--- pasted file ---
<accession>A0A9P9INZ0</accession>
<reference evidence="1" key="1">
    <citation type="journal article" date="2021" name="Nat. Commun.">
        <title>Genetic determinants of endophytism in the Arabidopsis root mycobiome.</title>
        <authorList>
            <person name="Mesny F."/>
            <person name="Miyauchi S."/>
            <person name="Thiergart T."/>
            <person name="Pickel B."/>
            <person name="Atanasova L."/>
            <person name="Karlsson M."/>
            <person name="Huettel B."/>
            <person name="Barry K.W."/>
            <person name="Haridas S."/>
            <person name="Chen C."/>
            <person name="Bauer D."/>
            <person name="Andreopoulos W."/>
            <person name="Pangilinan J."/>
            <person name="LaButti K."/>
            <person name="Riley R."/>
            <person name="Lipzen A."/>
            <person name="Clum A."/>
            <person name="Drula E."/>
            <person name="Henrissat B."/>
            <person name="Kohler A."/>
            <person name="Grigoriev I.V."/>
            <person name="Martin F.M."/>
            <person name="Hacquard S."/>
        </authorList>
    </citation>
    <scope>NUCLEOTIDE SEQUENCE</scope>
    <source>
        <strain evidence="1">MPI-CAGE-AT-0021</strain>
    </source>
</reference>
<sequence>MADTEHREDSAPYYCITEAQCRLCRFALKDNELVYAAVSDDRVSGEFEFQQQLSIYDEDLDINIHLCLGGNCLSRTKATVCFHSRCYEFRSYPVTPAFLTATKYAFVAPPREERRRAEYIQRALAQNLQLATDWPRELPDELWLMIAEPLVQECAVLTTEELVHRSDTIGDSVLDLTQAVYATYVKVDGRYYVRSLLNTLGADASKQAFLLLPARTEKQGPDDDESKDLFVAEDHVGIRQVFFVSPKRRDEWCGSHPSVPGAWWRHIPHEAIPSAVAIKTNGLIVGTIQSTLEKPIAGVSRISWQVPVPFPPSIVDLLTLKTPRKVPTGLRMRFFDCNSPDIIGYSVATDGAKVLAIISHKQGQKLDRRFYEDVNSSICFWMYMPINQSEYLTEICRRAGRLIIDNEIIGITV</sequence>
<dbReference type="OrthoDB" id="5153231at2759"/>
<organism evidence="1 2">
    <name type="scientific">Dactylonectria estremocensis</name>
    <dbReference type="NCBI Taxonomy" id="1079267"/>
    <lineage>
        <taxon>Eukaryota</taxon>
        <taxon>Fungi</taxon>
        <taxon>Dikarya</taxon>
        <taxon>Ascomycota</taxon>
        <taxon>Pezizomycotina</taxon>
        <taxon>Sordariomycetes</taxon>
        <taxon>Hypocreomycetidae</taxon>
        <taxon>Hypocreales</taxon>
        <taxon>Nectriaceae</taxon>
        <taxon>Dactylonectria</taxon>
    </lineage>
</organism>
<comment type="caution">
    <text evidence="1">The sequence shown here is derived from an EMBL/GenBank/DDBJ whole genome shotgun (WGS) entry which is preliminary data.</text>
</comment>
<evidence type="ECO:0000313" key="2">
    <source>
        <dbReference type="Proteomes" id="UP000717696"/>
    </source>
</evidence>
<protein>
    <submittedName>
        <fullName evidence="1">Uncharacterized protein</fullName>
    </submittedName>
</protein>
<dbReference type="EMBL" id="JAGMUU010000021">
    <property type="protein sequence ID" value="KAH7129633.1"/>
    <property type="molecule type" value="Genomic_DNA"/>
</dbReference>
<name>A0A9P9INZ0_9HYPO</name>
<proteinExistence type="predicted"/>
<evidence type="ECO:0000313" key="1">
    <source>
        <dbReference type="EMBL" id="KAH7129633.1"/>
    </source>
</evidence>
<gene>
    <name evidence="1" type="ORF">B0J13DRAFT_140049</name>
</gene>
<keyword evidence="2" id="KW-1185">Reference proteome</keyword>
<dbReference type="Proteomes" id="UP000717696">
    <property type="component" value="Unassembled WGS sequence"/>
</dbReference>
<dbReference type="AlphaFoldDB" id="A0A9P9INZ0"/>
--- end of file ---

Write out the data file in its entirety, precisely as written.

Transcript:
<accession>A0A9P9INZ0</accession>
<reference evidence="1" key="1">
    <citation type="journal article" date="2021" name="Nat. Commun.">
        <title>Genetic determinants of endophytism in the Arabidopsis root mycobiome.</title>
        <authorList>
            <person name="Mesny F."/>
            <person name="Miyauchi S."/>
            <person name="Thiergart T."/>
            <person name="Pickel B."/>
            <person name="Atanasova L."/>
            <person name="Karlsson M."/>
            <person name="Huettel B."/>
            <person name="Barry K.W."/>
            <person name="Haridas S."/>
            <person name="Chen C."/>
            <person name="Bauer D."/>
            <person name="Andreopoulos W."/>
            <person name="Pangilinan J."/>
            <person name="LaButti K."/>
            <person name="Riley R."/>
            <person name="Lipzen A."/>
            <person name="Clum A."/>
            <person name="Drula E."/>
            <person name="Henrissat B."/>
            <person name="Kohler A."/>
            <person name="Grigoriev I.V."/>
            <person name="Martin F.M."/>
            <person name="Hacquard S."/>
        </authorList>
    </citation>
    <scope>NUCLEOTIDE SEQUENCE</scope>
    <source>
        <strain evidence="1">MPI-CAGE-AT-0021</strain>
    </source>
</reference>
<sequence>MADTEHREDSAPYYCITEAQCRLCRFALKDNELVYAAVSDDRVSGEFEFQQQLSIYDEDLDINIHLCLGGNCLSRTKATVCFHSRCYEFRSYPVTPAFLTATKYAFVAPPREERRRAEYIQRALAQNLQLATDWPRELPDELWLMIAEPLVQECAVLTTEELVHRSDTIGDSVLDLTQAVYATYVKVDGRYYVRSLLNTLGADASKQAFLLLPARTEKQGPDDDESKDLFVAEDHVGIRQVFFVSPKRRDEWCGSHPSVPGAWWRHIPHEAIPSAVAIKTNGLIVGTIQSTLEKPIAGVSRISWQVPVPFPPSIVDLLTLKTPRKVPTGLRMRFFDCNSPDIIGYSVATDGAKVLAIISHKQGQKLDRRFYEDVNSSICFWMYMPINQSEYLTEICRRAGRLIIDNEIIGITV</sequence>
<dbReference type="OrthoDB" id="5153231at2759"/>
<organism evidence="1 2">
    <name type="scientific">Dactylonectria estremocensis</name>
    <dbReference type="NCBI Taxonomy" id="1079267"/>
    <lineage>
        <taxon>Eukaryota</taxon>
        <taxon>Fungi</taxon>
        <taxon>Dikarya</taxon>
        <taxon>Ascomycota</taxon>
        <taxon>Pezizomycotina</taxon>
        <taxon>Sordariomycetes</taxon>
        <taxon>Hypocreomycetidae</taxon>
        <taxon>Hypocreales</taxon>
        <taxon>Nectriaceae</taxon>
        <taxon>Dactylonectria</taxon>
    </lineage>
</organism>
<comment type="caution">
    <text evidence="1">The sequence shown here is derived from an EMBL/GenBank/DDBJ whole genome shotgun (WGS) entry which is preliminary data.</text>
</comment>
<evidence type="ECO:0000313" key="2">
    <source>
        <dbReference type="Proteomes" id="UP000717696"/>
    </source>
</evidence>
<protein>
    <submittedName>
        <fullName evidence="1">Uncharacterized protein</fullName>
    </submittedName>
</protein>
<dbReference type="EMBL" id="JAGMUU010000021">
    <property type="protein sequence ID" value="KAH7129633.1"/>
    <property type="molecule type" value="Genomic_DNA"/>
</dbReference>
<name>A0A9P9INZ0_9HYPO</name>
<proteinExistence type="predicted"/>
<evidence type="ECO:0000313" key="1">
    <source>
        <dbReference type="EMBL" id="KAH7129633.1"/>
    </source>
</evidence>
<gene>
    <name evidence="1" type="ORF">B0J13DRAFT_140049</name>
</gene>
<keyword evidence="2" id="KW-1185">Reference proteome</keyword>
<dbReference type="Proteomes" id="UP000717696">
    <property type="component" value="Unassembled WGS sequence"/>
</dbReference>
<dbReference type="AlphaFoldDB" id="A0A9P9INZ0"/>